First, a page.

He said he would not be comfortable at this point in prescribing medical marijuana, even if New Hampshire law permitted it, because “research showing safety and efficacy is very limited.” Also unknown is how marijuana may affect other medications a patient is taking.
Dr. Bernat's patients often come to appointments requesting a drug they saw advertised on TV, but the doctor is not required to prescribe it if the drug is not appropriate for the patient or has a short track record of safety and efficacy.
“It's up to the doctor's discretion,” he said.
MARIJUANA CLASSIFIED NOT JUSTIFIED
Orrin Devinsky, MD, FAAN, director of the Epilepsy Center at New York University Langone Medical Center and a registered prescriber of marijuana in New York State, said the new guidelines make sense because they encourage doctors to apply the same professional standards they use for every medical encounter. He prescribes marijuana, in oil or capsule form, to some of his epilepsy patients and has been involved in clinical trials of cannabidiol, a marijuana extract, for adults and children with a rare form of epilepsy not treatable by standard medicines.
Dr. Devinsky agreed that there is a need for more medical research, and specifically clinical trials, to determine the safety and efficacy of specific medical marijuana formulations, but he said the classification of marijuana as a Schedule I drug “flies in the face of scientific evidence and isn't based on a fair and balanced reading of the scientific literature.”
The Obama administration, while not easing the classification of the drug, moved earlier this month to institute new rules that will allow more research institutes to grow marijuana for study purposes, rather than allowing only a research center at the University of Mississippi to do so. Wider availability of various types of marijuana could encourage more medical research.
David Gloss, MD, a neurologist in private practice in Charleston, WV, said he understands the dilemma doctors face when it comes to marijuana. [Dr. Gloss was the coauthor of an editorial in the August 2015 issue of Neurology: Clinical Practice about the AAN guideline on medical marijuana, published in 2014.]
“I have patients come to me and say, ‘Can I get a prescription for medical marijuana so I can go to another state and get it?’” Dr. Gloss said. He doesn't pull out his prescribing pad, but tries to use the moment to educate patients about what the evidence is and isn't for marijuana for their given condition.
“I don't get into a political discussion,” he said, noting that most patients are appreciative of having their medical questions answered in a non-judgmental way.
Dr. Gloss said that while the question of whether to legalize marijuana may be a pressing social issue, more patients he sees are far more worried about having health insurance and paying for their prescription drugs. “People just want help,” he said.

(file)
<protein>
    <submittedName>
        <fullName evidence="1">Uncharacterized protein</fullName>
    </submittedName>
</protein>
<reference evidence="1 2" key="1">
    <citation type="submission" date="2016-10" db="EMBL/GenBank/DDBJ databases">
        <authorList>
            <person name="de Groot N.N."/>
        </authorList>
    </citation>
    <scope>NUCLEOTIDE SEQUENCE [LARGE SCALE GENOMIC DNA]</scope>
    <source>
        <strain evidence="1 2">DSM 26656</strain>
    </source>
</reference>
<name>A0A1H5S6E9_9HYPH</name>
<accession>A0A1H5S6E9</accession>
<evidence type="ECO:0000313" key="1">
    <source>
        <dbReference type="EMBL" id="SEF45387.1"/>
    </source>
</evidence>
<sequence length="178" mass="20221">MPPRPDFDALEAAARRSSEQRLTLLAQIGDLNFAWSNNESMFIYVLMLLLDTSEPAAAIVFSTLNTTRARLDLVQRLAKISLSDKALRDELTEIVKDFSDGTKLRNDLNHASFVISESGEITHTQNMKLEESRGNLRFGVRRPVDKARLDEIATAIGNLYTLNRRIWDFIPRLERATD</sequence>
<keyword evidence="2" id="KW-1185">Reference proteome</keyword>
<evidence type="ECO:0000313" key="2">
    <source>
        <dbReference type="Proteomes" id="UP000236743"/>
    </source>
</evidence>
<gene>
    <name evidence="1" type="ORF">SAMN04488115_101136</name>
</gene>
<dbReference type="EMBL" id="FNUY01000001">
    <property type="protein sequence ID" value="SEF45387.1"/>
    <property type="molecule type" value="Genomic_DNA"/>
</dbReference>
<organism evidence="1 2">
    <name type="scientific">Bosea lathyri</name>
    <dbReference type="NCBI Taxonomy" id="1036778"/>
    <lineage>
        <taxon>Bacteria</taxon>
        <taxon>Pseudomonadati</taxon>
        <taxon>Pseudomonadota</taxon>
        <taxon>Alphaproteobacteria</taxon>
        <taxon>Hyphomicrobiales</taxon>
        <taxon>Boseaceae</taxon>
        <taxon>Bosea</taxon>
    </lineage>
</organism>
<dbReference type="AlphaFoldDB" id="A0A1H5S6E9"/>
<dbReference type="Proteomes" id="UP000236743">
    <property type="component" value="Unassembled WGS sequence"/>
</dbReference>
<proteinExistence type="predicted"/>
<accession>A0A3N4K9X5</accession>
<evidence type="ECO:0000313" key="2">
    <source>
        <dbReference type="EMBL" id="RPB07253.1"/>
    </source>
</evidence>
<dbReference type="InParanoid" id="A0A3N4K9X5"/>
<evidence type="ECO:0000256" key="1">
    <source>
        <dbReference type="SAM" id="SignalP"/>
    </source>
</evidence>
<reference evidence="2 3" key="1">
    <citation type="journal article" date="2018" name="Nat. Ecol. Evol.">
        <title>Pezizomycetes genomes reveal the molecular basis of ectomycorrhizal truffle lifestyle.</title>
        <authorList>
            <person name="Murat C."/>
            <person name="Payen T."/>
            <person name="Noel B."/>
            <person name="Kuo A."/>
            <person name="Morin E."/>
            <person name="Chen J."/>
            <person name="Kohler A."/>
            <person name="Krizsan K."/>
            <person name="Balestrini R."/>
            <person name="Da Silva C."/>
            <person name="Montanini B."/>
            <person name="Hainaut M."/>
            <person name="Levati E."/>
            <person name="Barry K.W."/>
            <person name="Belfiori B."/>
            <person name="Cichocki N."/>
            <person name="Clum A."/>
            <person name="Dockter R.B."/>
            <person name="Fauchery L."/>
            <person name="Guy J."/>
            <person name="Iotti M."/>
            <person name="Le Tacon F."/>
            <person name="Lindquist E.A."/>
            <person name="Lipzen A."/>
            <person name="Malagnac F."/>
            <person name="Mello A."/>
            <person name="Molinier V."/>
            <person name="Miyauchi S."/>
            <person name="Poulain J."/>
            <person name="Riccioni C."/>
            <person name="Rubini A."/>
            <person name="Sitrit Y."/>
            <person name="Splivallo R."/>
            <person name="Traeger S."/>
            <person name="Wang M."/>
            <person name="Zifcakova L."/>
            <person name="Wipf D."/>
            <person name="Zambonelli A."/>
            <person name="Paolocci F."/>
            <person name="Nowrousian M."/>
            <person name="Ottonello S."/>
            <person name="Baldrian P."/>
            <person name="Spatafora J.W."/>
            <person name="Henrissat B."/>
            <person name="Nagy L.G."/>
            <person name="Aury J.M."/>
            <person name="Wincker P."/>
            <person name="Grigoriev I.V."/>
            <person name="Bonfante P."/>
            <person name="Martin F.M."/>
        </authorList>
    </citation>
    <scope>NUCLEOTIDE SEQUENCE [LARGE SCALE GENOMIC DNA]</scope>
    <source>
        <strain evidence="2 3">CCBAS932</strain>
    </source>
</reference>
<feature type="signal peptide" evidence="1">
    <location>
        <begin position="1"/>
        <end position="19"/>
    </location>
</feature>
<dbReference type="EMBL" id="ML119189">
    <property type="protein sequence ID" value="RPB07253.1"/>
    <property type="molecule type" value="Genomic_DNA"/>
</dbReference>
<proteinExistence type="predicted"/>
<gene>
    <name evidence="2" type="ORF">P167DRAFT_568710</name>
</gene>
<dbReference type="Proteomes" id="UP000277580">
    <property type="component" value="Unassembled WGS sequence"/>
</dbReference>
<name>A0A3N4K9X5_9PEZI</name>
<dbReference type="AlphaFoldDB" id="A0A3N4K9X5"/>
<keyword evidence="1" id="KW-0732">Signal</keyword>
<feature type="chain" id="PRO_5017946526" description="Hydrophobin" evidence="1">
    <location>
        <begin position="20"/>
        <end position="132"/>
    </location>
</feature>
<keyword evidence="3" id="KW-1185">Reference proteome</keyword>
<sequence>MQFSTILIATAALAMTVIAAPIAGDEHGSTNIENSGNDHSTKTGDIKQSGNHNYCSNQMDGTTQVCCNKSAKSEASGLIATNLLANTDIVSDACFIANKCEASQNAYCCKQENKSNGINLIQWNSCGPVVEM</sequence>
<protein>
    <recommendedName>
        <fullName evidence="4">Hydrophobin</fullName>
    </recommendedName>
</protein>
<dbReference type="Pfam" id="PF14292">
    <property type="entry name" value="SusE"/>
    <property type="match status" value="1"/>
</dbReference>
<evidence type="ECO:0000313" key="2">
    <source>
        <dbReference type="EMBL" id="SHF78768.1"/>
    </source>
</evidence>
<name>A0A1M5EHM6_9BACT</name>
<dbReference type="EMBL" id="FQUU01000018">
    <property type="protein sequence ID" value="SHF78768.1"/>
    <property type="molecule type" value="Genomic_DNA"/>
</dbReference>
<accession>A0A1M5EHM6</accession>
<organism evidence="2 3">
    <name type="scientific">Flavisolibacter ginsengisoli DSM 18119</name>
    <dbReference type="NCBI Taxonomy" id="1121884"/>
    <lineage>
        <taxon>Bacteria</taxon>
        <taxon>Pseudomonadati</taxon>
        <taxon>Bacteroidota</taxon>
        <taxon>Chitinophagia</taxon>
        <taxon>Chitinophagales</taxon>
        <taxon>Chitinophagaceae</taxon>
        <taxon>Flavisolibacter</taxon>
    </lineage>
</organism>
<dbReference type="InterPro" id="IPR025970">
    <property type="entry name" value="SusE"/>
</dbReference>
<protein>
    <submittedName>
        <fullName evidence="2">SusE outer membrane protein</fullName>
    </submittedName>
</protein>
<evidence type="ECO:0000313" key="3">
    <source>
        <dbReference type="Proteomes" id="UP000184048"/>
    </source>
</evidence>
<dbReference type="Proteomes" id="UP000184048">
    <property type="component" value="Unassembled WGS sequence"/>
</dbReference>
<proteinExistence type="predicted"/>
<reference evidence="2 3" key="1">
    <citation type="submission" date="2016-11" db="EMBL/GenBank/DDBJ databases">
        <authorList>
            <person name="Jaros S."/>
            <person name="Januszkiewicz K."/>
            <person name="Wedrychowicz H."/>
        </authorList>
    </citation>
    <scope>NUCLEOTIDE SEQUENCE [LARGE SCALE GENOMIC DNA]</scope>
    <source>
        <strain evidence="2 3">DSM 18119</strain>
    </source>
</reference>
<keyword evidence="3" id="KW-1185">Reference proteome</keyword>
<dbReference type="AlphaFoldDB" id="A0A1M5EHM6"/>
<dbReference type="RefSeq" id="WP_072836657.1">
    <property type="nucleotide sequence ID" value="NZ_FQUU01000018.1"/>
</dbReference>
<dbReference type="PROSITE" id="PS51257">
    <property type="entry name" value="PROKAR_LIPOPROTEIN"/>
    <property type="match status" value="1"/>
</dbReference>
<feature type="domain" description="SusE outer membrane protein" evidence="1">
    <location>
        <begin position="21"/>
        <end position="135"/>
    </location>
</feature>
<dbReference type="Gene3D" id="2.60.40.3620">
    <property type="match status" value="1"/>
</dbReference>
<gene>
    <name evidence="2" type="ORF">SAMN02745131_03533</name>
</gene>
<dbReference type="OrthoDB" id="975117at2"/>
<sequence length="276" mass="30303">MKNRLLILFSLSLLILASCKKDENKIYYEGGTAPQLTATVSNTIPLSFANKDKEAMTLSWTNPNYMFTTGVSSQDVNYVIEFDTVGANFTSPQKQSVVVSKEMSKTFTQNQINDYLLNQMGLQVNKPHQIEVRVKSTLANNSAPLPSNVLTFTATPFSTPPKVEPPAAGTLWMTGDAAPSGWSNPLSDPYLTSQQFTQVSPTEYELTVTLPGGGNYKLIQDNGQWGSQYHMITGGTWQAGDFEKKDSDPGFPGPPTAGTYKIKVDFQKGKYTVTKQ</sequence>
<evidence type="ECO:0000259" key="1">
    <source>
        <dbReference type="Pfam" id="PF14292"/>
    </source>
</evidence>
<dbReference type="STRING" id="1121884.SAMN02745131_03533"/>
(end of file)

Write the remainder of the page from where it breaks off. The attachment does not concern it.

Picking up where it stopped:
GUIDELINES ON PRESCRIBING MARIJUANA
The FSMB recommendations set forth some basic ground rules for doctors who choose to prescribe or make a referral for medical marijuana:
- The doctor should adhere to current stands of practice and comply with state laws, rules and regulations, which may specify conditions for which a patient may quality.
- The doctor's office should not be located at a marijuana dispensary or cultivation center. The doctor should not receive financial compensation from or hold a financial interest in marijuana-related businesses or be affiliated with them in any way.
- The physician should not use marijuana either medicinally or recreationally while actively engaged in the practice of medicine.
The recommendations also focus on specifics of the office visit:
- There should be an established doctor-patient relationship before the doctor considers the use of medical marijuana.
- The doctor should do a physical exam and gather health history, including documentation of previous therapies used by the patient and information on any personal or family history of substance abuse, mental illness or psychotic disorders. The diagnosis should justify the consideration of medical marijuana.
- The doctor should review other treatment options. The known benefits and risks of marijuana should be presented, along with the warning that, unlike with FDA-approved drugs, there is variability and lack of standardization in marijuana preparation.
- If the medical marijuana is chosen, a specific treatment plan for a limited period of time should be agreed on, with details documented in the medical record. The doctor should instruct the patient not to drive or operate heavy machinery while using marijuana.
- The patient should be seen for follow-up visits to monitor for efficacy and side effects of medical marijuana.
- Patients with a history of mental health problems, substance abuse or addiction should be referred for further evaluation as needed.